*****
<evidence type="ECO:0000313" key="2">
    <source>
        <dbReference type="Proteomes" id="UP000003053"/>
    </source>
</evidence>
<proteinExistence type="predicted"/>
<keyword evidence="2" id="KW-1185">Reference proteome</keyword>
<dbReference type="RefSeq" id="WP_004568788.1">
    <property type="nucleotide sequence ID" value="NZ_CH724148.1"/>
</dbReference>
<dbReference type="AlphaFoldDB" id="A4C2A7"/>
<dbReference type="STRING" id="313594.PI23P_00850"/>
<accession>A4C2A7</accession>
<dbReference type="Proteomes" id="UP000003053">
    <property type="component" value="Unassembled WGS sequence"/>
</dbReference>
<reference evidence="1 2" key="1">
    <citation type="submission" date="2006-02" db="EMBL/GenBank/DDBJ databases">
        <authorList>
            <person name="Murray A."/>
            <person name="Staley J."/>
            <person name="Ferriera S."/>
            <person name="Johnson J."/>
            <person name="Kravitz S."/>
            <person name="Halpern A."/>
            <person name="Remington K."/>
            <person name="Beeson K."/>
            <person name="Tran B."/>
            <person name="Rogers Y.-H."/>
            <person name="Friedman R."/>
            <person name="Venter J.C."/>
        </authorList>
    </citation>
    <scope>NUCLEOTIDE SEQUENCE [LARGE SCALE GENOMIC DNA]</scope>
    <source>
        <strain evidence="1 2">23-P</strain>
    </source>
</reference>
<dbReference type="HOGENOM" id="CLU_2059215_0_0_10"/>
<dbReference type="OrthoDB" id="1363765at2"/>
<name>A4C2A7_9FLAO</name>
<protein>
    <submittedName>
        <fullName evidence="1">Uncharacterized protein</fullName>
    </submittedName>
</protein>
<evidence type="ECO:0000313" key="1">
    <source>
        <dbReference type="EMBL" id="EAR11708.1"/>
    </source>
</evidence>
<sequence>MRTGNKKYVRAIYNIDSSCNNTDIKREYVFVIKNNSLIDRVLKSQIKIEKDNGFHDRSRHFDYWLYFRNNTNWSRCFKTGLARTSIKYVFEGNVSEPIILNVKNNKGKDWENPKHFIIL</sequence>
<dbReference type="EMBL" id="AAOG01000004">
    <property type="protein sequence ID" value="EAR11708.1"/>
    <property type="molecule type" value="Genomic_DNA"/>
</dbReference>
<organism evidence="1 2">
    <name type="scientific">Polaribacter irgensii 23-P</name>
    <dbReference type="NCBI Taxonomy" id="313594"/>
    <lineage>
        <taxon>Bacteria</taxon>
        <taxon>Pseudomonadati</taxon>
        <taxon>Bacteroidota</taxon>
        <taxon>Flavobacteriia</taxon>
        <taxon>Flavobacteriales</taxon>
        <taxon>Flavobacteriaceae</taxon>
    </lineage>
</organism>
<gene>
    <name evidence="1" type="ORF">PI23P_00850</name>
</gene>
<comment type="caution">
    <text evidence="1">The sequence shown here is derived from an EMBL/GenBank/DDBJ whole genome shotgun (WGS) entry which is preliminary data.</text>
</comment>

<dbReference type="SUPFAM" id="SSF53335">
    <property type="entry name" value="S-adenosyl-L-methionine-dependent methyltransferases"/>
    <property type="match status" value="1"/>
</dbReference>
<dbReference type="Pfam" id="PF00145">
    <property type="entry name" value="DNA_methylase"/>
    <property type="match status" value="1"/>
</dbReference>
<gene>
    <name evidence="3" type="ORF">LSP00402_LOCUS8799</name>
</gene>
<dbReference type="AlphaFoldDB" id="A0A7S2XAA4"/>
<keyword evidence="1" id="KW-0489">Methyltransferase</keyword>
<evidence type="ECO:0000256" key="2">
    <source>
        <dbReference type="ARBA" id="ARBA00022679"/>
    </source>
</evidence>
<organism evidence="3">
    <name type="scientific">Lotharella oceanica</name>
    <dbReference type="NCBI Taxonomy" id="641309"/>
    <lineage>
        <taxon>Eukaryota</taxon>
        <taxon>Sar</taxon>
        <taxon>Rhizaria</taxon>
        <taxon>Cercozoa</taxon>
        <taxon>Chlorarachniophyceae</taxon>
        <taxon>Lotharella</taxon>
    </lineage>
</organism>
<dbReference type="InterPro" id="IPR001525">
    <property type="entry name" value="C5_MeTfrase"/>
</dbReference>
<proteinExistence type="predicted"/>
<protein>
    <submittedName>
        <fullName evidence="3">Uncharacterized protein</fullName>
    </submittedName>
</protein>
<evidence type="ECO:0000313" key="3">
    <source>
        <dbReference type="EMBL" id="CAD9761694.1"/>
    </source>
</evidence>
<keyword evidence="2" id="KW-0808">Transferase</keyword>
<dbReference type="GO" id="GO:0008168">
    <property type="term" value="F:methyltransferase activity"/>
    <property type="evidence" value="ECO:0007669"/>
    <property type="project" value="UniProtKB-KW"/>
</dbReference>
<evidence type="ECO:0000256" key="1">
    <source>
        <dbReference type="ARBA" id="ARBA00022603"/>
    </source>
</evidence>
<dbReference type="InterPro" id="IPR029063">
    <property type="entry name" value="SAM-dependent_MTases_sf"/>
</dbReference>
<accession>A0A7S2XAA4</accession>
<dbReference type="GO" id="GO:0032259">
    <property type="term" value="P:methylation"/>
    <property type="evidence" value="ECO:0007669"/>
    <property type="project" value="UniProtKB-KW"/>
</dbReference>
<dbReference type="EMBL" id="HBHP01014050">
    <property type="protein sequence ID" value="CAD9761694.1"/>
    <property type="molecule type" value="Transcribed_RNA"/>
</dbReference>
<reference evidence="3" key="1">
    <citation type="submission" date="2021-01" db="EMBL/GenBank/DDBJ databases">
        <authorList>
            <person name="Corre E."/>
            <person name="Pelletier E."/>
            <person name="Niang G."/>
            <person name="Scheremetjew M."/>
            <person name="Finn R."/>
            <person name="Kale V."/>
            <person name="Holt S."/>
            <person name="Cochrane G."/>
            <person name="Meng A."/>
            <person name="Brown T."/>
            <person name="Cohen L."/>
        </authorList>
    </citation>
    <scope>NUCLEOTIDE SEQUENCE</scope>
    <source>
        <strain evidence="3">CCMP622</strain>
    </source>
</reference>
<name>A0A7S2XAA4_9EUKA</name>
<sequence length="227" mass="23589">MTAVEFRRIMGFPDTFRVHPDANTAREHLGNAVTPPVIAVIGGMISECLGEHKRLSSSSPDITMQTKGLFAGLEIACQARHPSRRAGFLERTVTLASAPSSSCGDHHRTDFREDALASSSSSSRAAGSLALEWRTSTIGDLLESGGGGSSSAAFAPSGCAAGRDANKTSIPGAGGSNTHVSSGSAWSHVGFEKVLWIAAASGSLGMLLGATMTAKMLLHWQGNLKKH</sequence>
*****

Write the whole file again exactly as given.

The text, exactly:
<evidence type="ECO:0000313" key="2">
    <source>
        <dbReference type="Proteomes" id="UP000003053"/>
    </source>
</evidence>
<proteinExistence type="predicted"/>
<keyword evidence="2" id="KW-1185">Reference proteome</keyword>
<dbReference type="RefSeq" id="WP_004568788.1">
    <property type="nucleotide sequence ID" value="NZ_CH724148.1"/>
</dbReference>
<dbReference type="AlphaFoldDB" id="A4C2A7"/>
<dbReference type="STRING" id="313594.PI23P_00850"/>
<accession>A4C2A7</accession>
<dbReference type="Proteomes" id="UP000003053">
    <property type="component" value="Unassembled WGS sequence"/>
</dbReference>
<reference evidence="1 2" key="1">
    <citation type="submission" date="2006-02" db="EMBL/GenBank/DDBJ databases">
        <authorList>
            <person name="Murray A."/>
            <person name="Staley J."/>
            <person name="Ferriera S."/>
            <person name="Johnson J."/>
            <person name="Kravitz S."/>
            <person name="Halpern A."/>
            <person name="Remington K."/>
            <person name="Beeson K."/>
            <person name="Tran B."/>
            <person name="Rogers Y.-H."/>
            <person name="Friedman R."/>
            <person name="Venter J.C."/>
        </authorList>
    </citation>
    <scope>NUCLEOTIDE SEQUENCE [LARGE SCALE GENOMIC DNA]</scope>
    <source>
        <strain evidence="1 2">23-P</strain>
    </source>
</reference>
<dbReference type="HOGENOM" id="CLU_2059215_0_0_10"/>
<dbReference type="OrthoDB" id="1363765at2"/>
<name>A4C2A7_9FLAO</name>
<protein>
    <submittedName>
        <fullName evidence="1">Uncharacterized protein</fullName>
    </submittedName>
</protein>
<evidence type="ECO:0000313" key="1">
    <source>
        <dbReference type="EMBL" id="EAR11708.1"/>
    </source>
</evidence>
<sequence>MRTGNKKYVRAIYNIDSSCNNTDIKREYVFVIKNNSLIDRVLKSQIKIEKDNGFHDRSRHFDYWLYFRNNTNWSRCFKTGLARTSIKYVFEGNVSEPIILNVKNNKGKDWENPKHFIIL</sequence>
<dbReference type="EMBL" id="AAOG01000004">
    <property type="protein sequence ID" value="EAR11708.1"/>
    <property type="molecule type" value="Genomic_DNA"/>
</dbReference>
<organism evidence="1 2">
    <name type="scientific">Polaribacter irgensii 23-P</name>
    <dbReference type="NCBI Taxonomy" id="313594"/>
    <lineage>
        <taxon>Bacteria</taxon>
        <taxon>Pseudomonadati</taxon>
        <taxon>Bacteroidota</taxon>
        <taxon>Flavobacteriia</taxon>
        <taxon>Flavobacteriales</taxon>
        <taxon>Flavobacteriaceae</taxon>
    </lineage>
</organism>
<gene>
    <name evidence="1" type="ORF">PI23P_00850</name>
</gene>
<comment type="caution">
    <text evidence="1">The sequence shown here is derived from an EMBL/GenBank/DDBJ whole genome shotgun (WGS) entry which is preliminary data.</text>
</comment>

<dbReference type="SUPFAM" id="SSF53335">
    <property type="entry name" value="S-adenosyl-L-methionine-dependent methyltransferases"/>
    <property type="match status" value="1"/>
</dbReference>
<dbReference type="Pfam" id="PF00145">
    <property type="entry name" value="DNA_methylase"/>
    <property type="match status" value="1"/>
</dbReference>
<gene>
    <name evidence="3" type="ORF">LSP00402_LOCUS8799</name>
</gene>
<dbReference type="AlphaFoldDB" id="A0A7S2XAA4"/>
<keyword evidence="1" id="KW-0489">Methyltransferase</keyword>
<evidence type="ECO:0000256" key="2">
    <source>
        <dbReference type="ARBA" id="ARBA00022679"/>
    </source>
</evidence>
<organism evidence="3">
    <name type="scientific">Lotharella oceanica</name>
    <dbReference type="NCBI Taxonomy" id="641309"/>
    <lineage>
        <taxon>Eukaryota</taxon>
        <taxon>Sar</taxon>
        <taxon>Rhizaria</taxon>
        <taxon>Cercozoa</taxon>
        <taxon>Chlorarachniophyceae</taxon>
        <taxon>Lotharella</taxon>
    </lineage>
</organism>
<dbReference type="InterPro" id="IPR001525">
    <property type="entry name" value="C5_MeTfrase"/>
</dbReference>
<proteinExistence type="predicted"/>
<protein>
    <submittedName>
        <fullName evidence="3">Uncharacterized protein</fullName>
    </submittedName>
</protein>
<evidence type="ECO:0000313" key="3">
    <source>
        <dbReference type="EMBL" id="CAD9761694.1"/>
    </source>
</evidence>
<keyword evidence="2" id="KW-0808">Transferase</keyword>
<dbReference type="GO" id="GO:0008168">
    <property type="term" value="F:methyltransferase activity"/>
    <property type="evidence" value="ECO:0007669"/>
    <property type="project" value="UniProtKB-KW"/>
</dbReference>
<evidence type="ECO:0000256" key="1">
    <source>
        <dbReference type="ARBA" id="ARBA00022603"/>
    </source>
</evidence>
<dbReference type="InterPro" id="IPR029063">
    <property type="entry name" value="SAM-dependent_MTases_sf"/>
</dbReference>
<accession>A0A7S2XAA4</accession>
<dbReference type="GO" id="GO:0032259">
    <property type="term" value="P:methylation"/>
    <property type="evidence" value="ECO:0007669"/>
    <property type="project" value="UniProtKB-KW"/>
</dbReference>
<dbReference type="EMBL" id="HBHP01014050">
    <property type="protein sequence ID" value="CAD9761694.1"/>
    <property type="molecule type" value="Transcribed_RNA"/>
</dbReference>
<reference evidence="3" key="1">
    <citation type="submission" date="2021-01" db="EMBL/GenBank/DDBJ databases">
        <authorList>
            <person name="Corre E."/>
            <person name="Pelletier E."/>
            <person name="Niang G."/>
            <person name="Scheremetjew M."/>
            <person name="Finn R."/>
            <person name="Kale V."/>
            <person name="Holt S."/>
            <person name="Cochrane G."/>
            <person name="Meng A."/>
            <person name="Brown T."/>
            <person name="Cohen L."/>
        </authorList>
    </citation>
    <scope>NUCLEOTIDE SEQUENCE</scope>
    <source>
        <strain evidence="3">CCMP622</strain>
    </source>
</reference>
<name>A0A7S2XAA4_9EUKA</name>
<sequence length="227" mass="23589">MTAVEFRRIMGFPDTFRVHPDANTAREHLGNAVTPPVIAVIGGMISECLGEHKRLSSSSPDITMQTKGLFAGLEIACQARHPSRRAGFLERTVTLASAPSSSCGDHHRTDFREDALASSSSSSRAAGSLALEWRTSTIGDLLESGGGGSSSAAFAPSGCAAGRDANKTSIPGAGGSNTHVSSGSAWSHVGFEKVLWIAAASGSLGMLLGATMTAKMLLHWQGNLKKH</sequence>